11. 5 out of 5

    richardrpjasper.org

    Starts with a bang... And never slows down. Frankly, I could have dealt with a little less action and more world-building but the characters (at least four different species) are all engaging, believable and memorable. It pains me to think that the Vakar, who seem to be sort of like giant beetles, have to worry about how their intelligence work is going to be received by a COMMITTEE. Just goes to show alien DNA isn't an adequate defense against the laws of entropy! Glad this one will continue! Starts with a bang... And never slows down. Frankly, I could have dealt with a little less action and more world-building but the characters (at least four different species) are all engaging, believable and memorable. It pains me to think that the Vakar, who seem to be sort of like giant beetles, have to worry about how their intelligence work is going to be received by a COMMITTEE. Just goes to show alien DNA isn't an adequate defense against the laws of entropy! Glad this one will continue!

  12. 5 out of 5

    wanderonwards

    I have now thoroughly enjoyed all three K. Eason books I've read! However, I would definitely recommend reading the Rory Thorne duology before picking up this book: the events in Nightwatch on the Hinterlands happen generations after the conclusion of Rory Thorne and build off of the terminology, species, and world building introduced in the first duology. I have now thoroughly enjoyed all three K. Eason books I've read! However, I would definitely recommend reading the Rory Thorne duology before picking up this book: the events in Nightwatch on the Hinterlands happen generations after the conclusion of Rory Thorne and build off of the terminology, species, and world building introduced in the first duology.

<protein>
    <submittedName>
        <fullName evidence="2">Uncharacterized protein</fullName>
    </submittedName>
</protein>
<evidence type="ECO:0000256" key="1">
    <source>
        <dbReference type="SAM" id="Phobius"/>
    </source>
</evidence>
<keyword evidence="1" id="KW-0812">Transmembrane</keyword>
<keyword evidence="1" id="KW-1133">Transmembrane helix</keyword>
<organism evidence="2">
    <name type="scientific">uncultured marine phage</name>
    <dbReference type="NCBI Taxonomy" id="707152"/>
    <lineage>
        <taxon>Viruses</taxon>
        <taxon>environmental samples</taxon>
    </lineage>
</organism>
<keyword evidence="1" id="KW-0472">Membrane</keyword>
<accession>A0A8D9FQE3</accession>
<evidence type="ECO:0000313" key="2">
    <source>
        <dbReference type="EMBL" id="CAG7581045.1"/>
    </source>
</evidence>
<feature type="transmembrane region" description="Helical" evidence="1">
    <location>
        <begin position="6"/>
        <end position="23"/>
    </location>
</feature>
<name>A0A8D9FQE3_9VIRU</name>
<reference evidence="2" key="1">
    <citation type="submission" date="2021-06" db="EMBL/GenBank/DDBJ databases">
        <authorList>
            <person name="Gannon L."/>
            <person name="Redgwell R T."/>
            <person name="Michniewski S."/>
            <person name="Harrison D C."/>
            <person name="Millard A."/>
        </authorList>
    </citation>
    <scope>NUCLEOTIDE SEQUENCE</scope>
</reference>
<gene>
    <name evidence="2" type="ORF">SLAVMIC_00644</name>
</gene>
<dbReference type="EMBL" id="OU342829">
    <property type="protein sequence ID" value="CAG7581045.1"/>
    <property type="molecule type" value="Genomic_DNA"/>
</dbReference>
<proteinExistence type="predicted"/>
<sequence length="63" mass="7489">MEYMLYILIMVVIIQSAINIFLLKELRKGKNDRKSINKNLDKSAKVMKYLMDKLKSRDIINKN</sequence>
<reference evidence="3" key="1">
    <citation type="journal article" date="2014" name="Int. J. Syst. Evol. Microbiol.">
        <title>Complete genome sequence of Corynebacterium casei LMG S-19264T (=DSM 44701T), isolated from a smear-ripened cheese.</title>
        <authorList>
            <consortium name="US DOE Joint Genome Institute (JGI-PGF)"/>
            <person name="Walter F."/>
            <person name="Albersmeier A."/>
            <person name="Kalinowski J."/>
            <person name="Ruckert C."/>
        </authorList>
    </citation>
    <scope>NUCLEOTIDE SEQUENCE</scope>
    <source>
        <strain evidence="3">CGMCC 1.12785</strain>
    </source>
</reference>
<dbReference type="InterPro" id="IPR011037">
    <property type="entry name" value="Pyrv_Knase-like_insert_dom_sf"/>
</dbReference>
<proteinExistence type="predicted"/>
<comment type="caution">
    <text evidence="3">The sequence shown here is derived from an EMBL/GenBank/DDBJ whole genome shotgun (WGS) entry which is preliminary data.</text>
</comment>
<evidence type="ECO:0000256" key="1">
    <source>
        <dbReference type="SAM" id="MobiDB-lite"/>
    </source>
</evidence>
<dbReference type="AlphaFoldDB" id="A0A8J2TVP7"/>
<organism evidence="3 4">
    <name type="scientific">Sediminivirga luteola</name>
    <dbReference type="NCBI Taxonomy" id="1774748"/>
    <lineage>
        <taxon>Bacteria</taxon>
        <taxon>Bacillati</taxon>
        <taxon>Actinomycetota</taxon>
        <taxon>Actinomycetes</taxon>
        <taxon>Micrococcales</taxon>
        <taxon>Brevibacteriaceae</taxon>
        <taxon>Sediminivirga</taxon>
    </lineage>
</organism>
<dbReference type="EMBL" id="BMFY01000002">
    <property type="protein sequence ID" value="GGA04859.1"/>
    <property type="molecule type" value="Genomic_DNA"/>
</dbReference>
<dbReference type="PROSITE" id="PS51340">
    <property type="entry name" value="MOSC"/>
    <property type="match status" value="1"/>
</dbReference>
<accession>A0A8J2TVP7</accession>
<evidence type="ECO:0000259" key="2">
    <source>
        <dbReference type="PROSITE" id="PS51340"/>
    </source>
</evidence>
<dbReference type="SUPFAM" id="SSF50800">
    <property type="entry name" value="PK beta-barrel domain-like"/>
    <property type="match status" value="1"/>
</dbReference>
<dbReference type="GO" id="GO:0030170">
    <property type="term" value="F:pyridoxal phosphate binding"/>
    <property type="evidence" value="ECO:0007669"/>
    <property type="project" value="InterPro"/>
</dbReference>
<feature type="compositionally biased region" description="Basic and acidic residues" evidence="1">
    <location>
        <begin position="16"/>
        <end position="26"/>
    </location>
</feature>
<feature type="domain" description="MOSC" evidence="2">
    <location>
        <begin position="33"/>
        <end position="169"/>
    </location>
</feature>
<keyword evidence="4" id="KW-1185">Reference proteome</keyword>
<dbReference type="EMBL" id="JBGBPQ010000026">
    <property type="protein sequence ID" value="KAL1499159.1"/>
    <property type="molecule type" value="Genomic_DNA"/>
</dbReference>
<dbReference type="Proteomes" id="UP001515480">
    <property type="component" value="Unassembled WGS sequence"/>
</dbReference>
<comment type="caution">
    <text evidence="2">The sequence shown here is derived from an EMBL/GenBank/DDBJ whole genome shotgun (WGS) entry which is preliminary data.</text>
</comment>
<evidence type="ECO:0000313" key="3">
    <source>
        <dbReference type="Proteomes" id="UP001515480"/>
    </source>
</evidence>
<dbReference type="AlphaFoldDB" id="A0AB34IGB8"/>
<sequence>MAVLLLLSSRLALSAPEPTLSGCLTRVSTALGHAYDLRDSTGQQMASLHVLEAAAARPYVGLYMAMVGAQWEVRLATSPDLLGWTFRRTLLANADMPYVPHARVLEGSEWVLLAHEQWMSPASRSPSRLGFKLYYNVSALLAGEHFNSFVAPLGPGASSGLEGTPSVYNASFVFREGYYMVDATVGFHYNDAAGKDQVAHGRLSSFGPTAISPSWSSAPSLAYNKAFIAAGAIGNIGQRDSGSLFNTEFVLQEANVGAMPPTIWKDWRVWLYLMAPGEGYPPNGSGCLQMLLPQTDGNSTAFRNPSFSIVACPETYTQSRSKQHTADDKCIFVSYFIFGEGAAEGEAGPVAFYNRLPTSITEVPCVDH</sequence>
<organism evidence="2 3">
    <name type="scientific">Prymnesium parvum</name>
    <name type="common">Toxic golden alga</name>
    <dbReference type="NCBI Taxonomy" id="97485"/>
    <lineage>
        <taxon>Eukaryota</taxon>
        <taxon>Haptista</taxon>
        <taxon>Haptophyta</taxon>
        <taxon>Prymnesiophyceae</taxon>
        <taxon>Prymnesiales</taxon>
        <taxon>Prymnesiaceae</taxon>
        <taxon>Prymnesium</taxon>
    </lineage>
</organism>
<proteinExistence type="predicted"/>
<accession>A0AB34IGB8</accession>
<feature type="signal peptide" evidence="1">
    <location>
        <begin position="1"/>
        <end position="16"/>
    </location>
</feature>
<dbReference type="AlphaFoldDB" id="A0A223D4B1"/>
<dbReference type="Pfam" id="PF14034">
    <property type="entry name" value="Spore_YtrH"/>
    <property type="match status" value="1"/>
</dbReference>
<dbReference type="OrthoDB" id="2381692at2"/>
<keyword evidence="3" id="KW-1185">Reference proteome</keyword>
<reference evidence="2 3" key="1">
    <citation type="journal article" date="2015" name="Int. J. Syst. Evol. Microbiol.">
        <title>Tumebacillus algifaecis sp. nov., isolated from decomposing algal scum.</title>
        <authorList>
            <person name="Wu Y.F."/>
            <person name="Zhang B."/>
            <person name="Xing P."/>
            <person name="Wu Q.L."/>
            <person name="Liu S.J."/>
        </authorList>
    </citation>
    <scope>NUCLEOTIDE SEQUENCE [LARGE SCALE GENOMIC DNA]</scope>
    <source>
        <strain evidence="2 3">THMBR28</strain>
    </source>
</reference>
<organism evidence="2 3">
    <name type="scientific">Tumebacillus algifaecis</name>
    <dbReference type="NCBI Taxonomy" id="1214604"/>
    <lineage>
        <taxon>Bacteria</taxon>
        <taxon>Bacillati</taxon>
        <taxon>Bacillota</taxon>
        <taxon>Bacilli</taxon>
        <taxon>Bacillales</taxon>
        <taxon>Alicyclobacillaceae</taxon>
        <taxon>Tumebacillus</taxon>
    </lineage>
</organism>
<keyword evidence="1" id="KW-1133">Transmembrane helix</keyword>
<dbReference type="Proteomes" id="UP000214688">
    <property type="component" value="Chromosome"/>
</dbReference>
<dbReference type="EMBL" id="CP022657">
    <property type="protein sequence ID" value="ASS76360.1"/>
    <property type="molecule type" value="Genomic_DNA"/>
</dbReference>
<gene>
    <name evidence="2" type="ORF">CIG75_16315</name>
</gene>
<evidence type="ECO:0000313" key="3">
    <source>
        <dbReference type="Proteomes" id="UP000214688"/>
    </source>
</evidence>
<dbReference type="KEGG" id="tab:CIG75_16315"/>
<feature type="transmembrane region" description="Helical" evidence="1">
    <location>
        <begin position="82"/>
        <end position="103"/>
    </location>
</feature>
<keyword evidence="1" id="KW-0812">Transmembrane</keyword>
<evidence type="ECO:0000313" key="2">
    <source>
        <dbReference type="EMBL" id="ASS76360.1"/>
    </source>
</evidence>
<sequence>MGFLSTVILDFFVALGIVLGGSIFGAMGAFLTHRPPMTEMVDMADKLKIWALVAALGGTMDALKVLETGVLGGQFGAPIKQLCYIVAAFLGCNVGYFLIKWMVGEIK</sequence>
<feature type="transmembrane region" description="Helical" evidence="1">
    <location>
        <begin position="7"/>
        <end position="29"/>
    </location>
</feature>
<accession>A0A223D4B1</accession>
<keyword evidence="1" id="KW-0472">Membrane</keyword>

13. 5 out of 5

    Kat

    #NightwatchontheHinterlands #NetGalley IF you loved Rory Thorne then I think you will enjoy this novel. It is a wonderful addition to the world of Rory Thorne. K. Eason has a wonderful way of bringing characters to life in your head! Please read this one, so much adventure!

  14. 4 out of 5

    Megan